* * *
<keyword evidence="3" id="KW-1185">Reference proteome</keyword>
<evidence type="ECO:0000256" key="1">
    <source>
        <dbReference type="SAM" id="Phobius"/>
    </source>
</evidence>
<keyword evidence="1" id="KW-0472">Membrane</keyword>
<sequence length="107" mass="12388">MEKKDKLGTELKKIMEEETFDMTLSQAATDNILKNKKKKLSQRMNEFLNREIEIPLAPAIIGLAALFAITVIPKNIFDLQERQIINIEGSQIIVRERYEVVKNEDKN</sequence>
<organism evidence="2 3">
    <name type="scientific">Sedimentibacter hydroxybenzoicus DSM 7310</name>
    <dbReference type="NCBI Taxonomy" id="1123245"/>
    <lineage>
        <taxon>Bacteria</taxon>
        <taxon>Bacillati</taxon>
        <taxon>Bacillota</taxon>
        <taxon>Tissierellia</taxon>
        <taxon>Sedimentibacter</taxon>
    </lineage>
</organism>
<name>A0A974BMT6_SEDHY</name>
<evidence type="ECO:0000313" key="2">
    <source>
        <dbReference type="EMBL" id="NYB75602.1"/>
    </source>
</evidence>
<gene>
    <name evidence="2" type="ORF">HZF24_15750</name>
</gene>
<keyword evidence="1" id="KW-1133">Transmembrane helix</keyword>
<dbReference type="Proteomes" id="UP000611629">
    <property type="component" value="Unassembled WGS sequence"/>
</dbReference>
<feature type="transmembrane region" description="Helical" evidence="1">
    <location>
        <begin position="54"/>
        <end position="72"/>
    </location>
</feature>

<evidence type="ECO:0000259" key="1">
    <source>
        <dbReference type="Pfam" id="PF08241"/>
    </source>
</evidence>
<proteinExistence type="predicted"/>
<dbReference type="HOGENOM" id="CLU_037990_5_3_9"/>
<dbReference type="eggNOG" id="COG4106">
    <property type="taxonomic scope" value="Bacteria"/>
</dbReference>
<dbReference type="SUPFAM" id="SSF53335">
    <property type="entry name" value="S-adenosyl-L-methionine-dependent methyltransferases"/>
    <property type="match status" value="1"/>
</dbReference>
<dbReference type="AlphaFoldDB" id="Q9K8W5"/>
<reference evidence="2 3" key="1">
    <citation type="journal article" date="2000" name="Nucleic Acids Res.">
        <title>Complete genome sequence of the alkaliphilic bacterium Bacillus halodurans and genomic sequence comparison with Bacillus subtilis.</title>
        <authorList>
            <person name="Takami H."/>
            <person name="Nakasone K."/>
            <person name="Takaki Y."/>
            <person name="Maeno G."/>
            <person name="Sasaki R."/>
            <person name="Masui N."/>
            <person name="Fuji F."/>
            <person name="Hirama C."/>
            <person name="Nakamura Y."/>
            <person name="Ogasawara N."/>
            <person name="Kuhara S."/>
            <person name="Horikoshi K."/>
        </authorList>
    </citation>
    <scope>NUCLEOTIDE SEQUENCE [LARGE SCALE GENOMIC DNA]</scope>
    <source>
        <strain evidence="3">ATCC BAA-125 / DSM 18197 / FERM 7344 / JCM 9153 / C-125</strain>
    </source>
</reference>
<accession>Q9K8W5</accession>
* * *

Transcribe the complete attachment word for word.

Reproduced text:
<keyword evidence="3" id="KW-1185">Reference proteome</keyword>
<evidence type="ECO:0000256" key="1">
    <source>
        <dbReference type="SAM" id="Phobius"/>
    </source>
</evidence>
<keyword evidence="1" id="KW-0472">Membrane</keyword>
<sequence length="107" mass="12388">MEKKDKLGTELKKIMEEETFDMTLSQAATDNILKNKKKKLSQRMNEFLNREIEIPLAPAIIGLAALFAITVIPKNIFDLQERQIINIEGSQIIVRERYEVVKNEDKN</sequence>
<organism evidence="2 3">
    <name type="scientific">Sedimentibacter hydroxybenzoicus DSM 7310</name>
    <dbReference type="NCBI Taxonomy" id="1123245"/>
    <lineage>
        <taxon>Bacteria</taxon>
        <taxon>Bacillati</taxon>
        <taxon>Bacillota</taxon>
        <taxon>Tissierellia</taxon>
        <taxon>Sedimentibacter</taxon>
    </lineage>
</organism>
<name>A0A974BMT6_SEDHY</name>
<evidence type="ECO:0000313" key="2">
    <source>
        <dbReference type="EMBL" id="NYB75602.1"/>
    </source>
</evidence>
<gene>
    <name evidence="2" type="ORF">HZF24_15750</name>
</gene>
<keyword evidence="1" id="KW-1133">Transmembrane helix</keyword>
<dbReference type="Proteomes" id="UP000611629">
    <property type="component" value="Unassembled WGS sequence"/>
</dbReference>
<feature type="transmembrane region" description="Helical" evidence="1">
    <location>
        <begin position="54"/>
        <end position="72"/>
    </location>
</feature>

<evidence type="ECO:0000259" key="1">
    <source>
        <dbReference type="Pfam" id="PF08241"/>
    </source>
</evidence>
<proteinExistence type="predicted"/>
<dbReference type="HOGENOM" id="CLU_037990_5_3_9"/>
<dbReference type="eggNOG" id="COG4106">
    <property type="taxonomic scope" value="Bacteria"/>
</dbReference>
<dbReference type="SUPFAM" id="SSF53335">
    <property type="entry name" value="S-adenosyl-L-methionine-dependent methyltransferases"/>
    <property type="match status" value="1"/>
</dbReference>
<dbReference type="AlphaFoldDB" id="Q9K8W5"/>
<reference evidence="2 3" key="1">
    <citation type="journal article" date="2000" name="Nucleic Acids Res.">
        <title>Complete genome sequence of the alkaliphilic bacterium Bacillus halodurans and genomic sequence comparison with Bacillus subtilis.</title>
        <authorList>
            <person name="Takami H."/>
            <person name="Nakasone K."/>
            <person name="Takaki Y."/>
            <person name="Maeno G."/>
            <person name="Sasaki R."/>
            <person name="Masui N."/>
            <person name="Fuji F."/>
            <person name="Hirama C."/>
            <person name="Nakamura Y."/>
            <person name="Ogasawara N."/>
            <person name="Kuhara S."/>
            <person name="Horikoshi K."/>
        </authorList>
    </citation>
    <scope>NUCLEOTIDE SEQUENCE [LARGE SCALE GENOMIC DNA]</scope>
    <source>
        <strain evidence="3">ATCC BAA-125 / DSM 18197 / FERM 7344 / JCM 9153 / C-125</strain>
    </source>
</reference>
<accession>Q9K8W5</accession>